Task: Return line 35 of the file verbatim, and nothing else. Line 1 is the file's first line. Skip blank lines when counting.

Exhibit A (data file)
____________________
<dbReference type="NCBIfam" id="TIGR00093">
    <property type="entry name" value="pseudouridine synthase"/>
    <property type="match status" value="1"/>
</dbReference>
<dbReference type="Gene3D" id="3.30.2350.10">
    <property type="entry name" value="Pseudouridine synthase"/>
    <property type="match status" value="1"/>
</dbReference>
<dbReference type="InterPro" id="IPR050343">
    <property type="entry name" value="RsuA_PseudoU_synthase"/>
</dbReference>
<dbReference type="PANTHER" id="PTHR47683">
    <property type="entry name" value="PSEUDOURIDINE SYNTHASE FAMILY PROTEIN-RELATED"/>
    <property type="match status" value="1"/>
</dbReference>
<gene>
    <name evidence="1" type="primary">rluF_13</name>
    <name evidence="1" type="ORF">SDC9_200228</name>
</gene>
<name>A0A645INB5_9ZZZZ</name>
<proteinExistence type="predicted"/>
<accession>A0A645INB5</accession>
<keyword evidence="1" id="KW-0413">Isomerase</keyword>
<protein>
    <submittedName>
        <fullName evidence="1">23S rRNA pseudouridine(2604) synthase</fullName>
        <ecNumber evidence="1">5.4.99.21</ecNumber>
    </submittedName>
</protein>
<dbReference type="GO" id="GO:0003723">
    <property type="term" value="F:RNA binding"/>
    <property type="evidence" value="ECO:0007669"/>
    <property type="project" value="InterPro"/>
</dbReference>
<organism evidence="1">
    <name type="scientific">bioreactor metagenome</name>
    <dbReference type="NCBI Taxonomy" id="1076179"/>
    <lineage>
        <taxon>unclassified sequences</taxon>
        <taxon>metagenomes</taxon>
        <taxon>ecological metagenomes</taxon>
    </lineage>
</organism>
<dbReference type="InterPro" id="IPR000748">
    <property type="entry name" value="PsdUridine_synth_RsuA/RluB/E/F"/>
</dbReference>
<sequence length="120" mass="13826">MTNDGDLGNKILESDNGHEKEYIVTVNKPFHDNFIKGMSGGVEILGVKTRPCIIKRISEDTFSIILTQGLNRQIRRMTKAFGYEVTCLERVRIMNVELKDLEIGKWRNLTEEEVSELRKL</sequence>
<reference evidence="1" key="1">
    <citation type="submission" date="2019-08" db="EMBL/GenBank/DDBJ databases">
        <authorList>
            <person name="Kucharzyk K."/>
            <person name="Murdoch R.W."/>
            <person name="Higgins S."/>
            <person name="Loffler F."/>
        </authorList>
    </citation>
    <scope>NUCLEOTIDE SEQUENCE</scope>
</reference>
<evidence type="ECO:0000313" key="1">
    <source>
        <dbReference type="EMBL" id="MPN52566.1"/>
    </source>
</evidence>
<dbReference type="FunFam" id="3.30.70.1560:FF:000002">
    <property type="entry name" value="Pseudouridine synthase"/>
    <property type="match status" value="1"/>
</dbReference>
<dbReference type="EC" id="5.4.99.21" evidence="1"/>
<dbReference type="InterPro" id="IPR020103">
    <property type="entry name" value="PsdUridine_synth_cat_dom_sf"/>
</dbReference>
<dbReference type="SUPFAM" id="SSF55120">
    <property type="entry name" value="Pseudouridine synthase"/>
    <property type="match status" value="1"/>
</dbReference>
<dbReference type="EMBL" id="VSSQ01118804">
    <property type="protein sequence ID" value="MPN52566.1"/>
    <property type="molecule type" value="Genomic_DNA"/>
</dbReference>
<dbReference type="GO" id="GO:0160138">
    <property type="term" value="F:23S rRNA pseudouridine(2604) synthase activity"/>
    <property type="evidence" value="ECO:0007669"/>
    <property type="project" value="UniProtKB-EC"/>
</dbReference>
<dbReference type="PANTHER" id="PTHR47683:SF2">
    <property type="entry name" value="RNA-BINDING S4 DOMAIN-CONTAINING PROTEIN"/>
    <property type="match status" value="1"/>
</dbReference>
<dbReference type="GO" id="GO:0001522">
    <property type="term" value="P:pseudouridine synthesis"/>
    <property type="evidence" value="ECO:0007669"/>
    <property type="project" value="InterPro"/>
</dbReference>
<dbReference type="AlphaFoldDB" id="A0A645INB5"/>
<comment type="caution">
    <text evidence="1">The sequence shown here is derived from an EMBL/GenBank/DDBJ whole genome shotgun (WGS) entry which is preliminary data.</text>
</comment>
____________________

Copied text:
<organism evidence="1">